Secondary or vicarious trauma is well recognised as a risk for people in the helping professionals who work with survivors. However, family members, partners and people who have a significant relationship with a survivor of complex trauma can also experience secondary trauma.
If you are supporting a survivor who you care about, you may hear disturbing stories of their traumatic experiences. At times, hearing these stories may overwhelm you. This can make you feel the sorts of feelings the survivor you are supporting is feeling. You may even find that you lose your faith in the world and challenge your own beliefs. This may mean that you are experiencing secondary trauma. The more you are exposed to traumatic material, the greater the risk you have of experiencing secondary trauma.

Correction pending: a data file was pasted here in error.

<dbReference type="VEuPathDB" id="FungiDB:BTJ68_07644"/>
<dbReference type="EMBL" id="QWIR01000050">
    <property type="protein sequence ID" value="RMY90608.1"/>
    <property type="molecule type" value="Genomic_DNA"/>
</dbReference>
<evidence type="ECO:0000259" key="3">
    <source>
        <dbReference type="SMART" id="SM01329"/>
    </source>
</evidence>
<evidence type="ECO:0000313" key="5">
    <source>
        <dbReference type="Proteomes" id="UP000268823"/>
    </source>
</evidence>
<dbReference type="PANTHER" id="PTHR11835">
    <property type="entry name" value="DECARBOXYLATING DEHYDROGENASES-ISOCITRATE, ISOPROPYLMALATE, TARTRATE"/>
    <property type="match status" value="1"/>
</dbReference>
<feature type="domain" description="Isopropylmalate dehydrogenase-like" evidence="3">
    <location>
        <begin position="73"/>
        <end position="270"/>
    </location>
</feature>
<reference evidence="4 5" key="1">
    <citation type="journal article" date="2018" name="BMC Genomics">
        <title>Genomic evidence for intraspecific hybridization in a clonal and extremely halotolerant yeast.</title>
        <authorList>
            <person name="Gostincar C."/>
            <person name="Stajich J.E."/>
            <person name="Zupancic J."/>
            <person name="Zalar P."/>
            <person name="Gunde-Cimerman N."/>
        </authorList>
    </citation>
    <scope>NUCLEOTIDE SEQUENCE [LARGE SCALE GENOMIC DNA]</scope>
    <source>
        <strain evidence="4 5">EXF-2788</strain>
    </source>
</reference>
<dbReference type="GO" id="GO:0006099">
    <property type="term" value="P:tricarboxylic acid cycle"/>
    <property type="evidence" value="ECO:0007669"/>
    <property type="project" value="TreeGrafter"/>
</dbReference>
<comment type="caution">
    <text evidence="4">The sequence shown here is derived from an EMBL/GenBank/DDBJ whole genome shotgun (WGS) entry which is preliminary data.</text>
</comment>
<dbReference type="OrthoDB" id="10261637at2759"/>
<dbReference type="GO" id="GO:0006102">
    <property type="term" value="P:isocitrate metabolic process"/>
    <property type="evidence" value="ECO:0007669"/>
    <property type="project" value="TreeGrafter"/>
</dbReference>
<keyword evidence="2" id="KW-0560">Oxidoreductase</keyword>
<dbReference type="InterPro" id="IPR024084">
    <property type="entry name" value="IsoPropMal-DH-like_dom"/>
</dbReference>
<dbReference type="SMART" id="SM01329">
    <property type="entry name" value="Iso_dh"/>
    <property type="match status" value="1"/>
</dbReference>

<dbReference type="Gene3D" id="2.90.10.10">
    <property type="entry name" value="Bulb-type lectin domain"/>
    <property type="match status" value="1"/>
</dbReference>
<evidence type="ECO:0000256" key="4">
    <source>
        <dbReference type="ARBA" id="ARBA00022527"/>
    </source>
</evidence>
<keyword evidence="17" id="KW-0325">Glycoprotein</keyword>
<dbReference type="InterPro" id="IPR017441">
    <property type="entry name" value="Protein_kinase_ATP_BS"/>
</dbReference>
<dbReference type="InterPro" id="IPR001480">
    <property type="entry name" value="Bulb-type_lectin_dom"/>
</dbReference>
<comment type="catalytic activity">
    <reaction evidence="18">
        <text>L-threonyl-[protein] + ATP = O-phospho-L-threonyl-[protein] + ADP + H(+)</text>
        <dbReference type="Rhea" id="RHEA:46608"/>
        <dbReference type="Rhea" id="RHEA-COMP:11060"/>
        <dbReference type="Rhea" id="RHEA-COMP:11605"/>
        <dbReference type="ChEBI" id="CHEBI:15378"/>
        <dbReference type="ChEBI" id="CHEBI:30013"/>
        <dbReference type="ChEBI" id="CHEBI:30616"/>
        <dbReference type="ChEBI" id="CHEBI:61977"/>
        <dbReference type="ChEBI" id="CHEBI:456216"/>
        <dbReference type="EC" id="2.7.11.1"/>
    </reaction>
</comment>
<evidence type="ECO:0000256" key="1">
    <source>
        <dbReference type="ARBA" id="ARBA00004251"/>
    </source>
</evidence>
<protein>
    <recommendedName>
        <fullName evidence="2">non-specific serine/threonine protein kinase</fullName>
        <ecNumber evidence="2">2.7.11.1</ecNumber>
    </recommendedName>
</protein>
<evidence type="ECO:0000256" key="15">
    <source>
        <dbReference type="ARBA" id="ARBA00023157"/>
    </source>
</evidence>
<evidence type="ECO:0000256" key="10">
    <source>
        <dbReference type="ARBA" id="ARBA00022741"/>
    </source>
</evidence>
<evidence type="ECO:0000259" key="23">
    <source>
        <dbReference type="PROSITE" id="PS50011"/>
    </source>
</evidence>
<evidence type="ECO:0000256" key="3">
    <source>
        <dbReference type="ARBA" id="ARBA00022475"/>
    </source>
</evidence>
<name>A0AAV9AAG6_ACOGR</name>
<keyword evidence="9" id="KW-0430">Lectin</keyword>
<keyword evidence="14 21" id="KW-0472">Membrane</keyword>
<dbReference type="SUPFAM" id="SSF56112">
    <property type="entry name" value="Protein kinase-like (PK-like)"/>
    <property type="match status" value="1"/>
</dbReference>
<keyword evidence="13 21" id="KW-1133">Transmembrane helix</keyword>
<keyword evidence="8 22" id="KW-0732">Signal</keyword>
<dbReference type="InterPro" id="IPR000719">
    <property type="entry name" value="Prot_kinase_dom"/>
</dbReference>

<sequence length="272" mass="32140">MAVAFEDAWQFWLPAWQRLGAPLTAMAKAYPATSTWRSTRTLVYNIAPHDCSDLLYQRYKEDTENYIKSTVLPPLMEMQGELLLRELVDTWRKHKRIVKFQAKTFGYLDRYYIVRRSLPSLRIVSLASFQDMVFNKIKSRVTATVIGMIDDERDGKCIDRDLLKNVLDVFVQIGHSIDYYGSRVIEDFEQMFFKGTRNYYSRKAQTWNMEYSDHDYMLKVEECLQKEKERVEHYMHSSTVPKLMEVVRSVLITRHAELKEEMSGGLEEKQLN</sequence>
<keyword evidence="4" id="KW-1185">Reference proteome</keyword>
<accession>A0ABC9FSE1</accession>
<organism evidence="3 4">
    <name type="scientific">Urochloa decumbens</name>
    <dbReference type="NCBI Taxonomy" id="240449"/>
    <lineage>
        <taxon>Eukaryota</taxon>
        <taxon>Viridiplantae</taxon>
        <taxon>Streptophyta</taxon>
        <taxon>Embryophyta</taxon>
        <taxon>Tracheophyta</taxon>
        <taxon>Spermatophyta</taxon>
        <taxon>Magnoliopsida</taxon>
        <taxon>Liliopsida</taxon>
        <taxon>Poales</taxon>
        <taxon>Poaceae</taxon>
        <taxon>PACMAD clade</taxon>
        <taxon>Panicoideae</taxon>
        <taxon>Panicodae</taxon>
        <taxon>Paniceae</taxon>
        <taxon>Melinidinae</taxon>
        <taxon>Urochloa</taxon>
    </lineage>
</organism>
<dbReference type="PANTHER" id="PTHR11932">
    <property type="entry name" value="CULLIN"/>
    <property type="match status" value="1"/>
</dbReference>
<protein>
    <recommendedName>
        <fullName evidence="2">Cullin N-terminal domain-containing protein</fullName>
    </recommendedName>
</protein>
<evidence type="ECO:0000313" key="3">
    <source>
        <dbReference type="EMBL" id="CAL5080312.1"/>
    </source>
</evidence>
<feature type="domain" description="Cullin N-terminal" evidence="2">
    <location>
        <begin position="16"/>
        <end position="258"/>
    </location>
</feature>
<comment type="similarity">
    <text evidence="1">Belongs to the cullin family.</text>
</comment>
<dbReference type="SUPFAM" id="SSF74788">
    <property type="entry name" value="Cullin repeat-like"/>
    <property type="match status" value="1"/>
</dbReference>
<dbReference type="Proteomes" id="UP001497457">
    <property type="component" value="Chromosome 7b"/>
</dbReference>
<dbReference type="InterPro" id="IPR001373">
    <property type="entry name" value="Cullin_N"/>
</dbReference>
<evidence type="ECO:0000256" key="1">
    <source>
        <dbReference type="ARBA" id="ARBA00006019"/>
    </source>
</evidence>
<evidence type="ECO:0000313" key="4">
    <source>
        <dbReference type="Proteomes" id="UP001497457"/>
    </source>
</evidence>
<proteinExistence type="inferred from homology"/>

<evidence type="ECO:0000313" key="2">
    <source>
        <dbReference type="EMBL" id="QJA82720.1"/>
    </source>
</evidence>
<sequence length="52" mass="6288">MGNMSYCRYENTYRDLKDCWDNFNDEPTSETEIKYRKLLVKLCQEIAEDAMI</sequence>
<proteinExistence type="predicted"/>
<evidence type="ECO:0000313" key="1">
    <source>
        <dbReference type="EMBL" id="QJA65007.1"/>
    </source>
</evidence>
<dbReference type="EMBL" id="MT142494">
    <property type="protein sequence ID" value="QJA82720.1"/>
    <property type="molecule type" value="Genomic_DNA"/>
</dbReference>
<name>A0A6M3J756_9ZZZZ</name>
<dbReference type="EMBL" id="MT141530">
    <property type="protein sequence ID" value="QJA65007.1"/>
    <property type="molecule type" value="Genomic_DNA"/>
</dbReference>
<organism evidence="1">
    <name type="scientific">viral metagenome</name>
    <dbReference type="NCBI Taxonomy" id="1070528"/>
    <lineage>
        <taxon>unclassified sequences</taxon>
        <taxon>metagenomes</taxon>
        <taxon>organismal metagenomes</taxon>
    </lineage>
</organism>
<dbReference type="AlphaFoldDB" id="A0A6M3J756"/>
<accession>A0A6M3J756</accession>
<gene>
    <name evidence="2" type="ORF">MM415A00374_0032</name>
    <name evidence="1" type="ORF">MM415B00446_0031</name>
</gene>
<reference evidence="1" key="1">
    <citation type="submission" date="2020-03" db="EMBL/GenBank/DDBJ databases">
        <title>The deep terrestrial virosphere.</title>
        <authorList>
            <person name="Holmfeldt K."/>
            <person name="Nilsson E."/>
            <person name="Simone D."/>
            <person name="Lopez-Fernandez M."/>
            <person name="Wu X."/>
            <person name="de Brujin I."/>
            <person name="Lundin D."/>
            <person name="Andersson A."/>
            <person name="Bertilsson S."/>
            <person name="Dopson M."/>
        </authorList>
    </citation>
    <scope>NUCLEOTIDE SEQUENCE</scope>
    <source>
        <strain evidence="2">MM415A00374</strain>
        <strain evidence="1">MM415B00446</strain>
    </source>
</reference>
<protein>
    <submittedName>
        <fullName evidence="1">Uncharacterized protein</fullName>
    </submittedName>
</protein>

Compassion fatigue is another real risk of caring. It is the emotional and physical fatigue that you can experience when you support a survivor. This happens because you have compassion for them. This is different to secondary trauma. It does not usually cause trauma-related symptoms or you to change your world view.